One scientist thinks that future intelligent aliens might survive by collecting, storing and harnessing the power of stars.
Dan Hooper, a senior scientist at the Fermi National Accelerator Laboratory in Illinois, outlined this concept in a new paper. He suggested that, over the next 100 billion years or so, an intelligent extraterrestrial civilization will likely become isolated and in need of power as the universe continues to expand. In the paper, Hooper explained that these aliens might need to use stars as an alternative energy source.
Hooper suggested that such a civilization would capture stars and extract their power using Dyson spheres — theoretical structures, originally described by sci-fi writer Olaf Stapledon in his novel "Star Maker" and first officially proposed and popularized by physicist Freeman Dyson in his 1960 paper "Search for Artificial Stellar Sources of Infrared Radiation." Dyson spheres are engineered structures made up of satellites that are essentially solar panels. They would theoretically be built to surround a star, encompass it and capture its energy. [Dyson Spheres: How Advanced Alien Civilizations Would Conquer the Galaxy (Infographic)]
In his paper, Hooper expanded on this idea, saying that an advanced civilization could "use the energy that is collected to propel those stars toward the center of the civilization, where they will become gravitationally bound and thus protected from the future expansion of space."
In a conversation with Space.com, Hooper revealed that he explored this wild, extraterrestrial possibility simply because he "thought it was cool and it would be fun."
Although he just thought the concept was interesting, papers like this could serve a secondary purpose, Hooper said: Because his paper covers such a wild concept, it could get more people "excited about science, especially young people," and "the more people in our society are increasingly literate in the areas of science, I think this does a lot of good," he added.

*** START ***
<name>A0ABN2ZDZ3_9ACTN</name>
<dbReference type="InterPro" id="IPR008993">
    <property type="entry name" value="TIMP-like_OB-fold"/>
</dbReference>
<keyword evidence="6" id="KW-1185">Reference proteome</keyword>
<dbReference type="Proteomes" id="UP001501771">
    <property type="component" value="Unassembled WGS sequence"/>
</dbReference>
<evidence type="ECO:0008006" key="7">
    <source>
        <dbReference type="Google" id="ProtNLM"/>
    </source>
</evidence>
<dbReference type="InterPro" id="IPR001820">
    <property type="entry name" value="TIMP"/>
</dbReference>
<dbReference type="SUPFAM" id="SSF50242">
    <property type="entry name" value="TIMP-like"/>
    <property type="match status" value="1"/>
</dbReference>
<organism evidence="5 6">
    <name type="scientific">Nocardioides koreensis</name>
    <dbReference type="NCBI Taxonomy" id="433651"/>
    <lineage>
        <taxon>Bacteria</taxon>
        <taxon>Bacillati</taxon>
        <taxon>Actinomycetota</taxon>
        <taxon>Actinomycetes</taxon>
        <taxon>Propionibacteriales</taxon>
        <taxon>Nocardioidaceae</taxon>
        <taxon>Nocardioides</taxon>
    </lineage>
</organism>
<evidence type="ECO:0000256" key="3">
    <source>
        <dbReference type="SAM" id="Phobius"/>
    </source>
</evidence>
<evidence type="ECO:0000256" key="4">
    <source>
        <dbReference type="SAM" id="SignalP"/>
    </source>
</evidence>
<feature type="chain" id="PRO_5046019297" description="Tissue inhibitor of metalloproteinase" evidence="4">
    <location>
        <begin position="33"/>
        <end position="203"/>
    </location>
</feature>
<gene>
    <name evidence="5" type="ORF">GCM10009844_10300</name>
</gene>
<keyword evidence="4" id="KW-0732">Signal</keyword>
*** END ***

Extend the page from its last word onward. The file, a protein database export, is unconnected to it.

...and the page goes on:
Still, people might dismiss the idea that an intelligent extraterrestrial civilization might "catch" stars to fulfill their energy needs. But according to Seth Shostak, a senior astronomer at the SETI Institute who was not involved with Hooper's paper, these people are "not thinking big enough."
Because of dark energy, the universe is expanding, and this process continues to speed up, the paper noted. And "there's no limit on how fast space can expand," Shostak told Space.com.
At least with humans, "almost all the energy here on Earth is a result of the sun … with the exception of nuclear energy," Shostak added.
So, as space expands and stars grow farther away from civilizations, those communities would likely need to find a way to capture and store that stellar energy, whether such aliens are the squishy, gray variety we see in movies, or less-human-like machines, Shostak said.
If intelligent aliens are anything like us, "they're going to run out of energy," Shostak said, adding, "I don't think there's anything crazy about that."
Hooper noted in his paper that something like this would likely not happen for roughly 100 billion years. Within that time, because of dark energy, space would continue to expand enough to isolate a civilization, and such a civilization would also have to figure out how to build a Dyson sphere, Hooper said.
The new paper doesn't say with any certainty that theoretical aliens could or will capture stars and harness their power. However, the idea remains theoretically possible if you factor in two major assumptions (not including the existence of intelligent extraterrestrial life): "1) a highly advanced civilization will attempt to maximize its access to usable energy, and that 2) our current understanding of dark energy and its impact on the future expansion history of our universe is approximately correct," Hooper wrote in the paper.
The paper is uploaded to the arXiv preprint server.
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Chelsea “Foxanne” Gohd joined Space.com in 2018 and is now a Senior Writer, writing about everything from climate change to planetary science and human spaceflight in both articles and on-camera in videos. With a degree in Public Health and biological sciences, Chelsea has written and worked for institutions including the American Museum of Natural History, Scientific American, Discover Magazine Blog, Astronomy Magazine and Live Science. When not writing, editing or filming something space-y, Chelsea "Foxanne" Gohd is writing music and performing as Foxanne, even launching a song to space in 2021 with Inspiration4. You can follow her on Twitter @chelsea_gohd and @foxannemusic.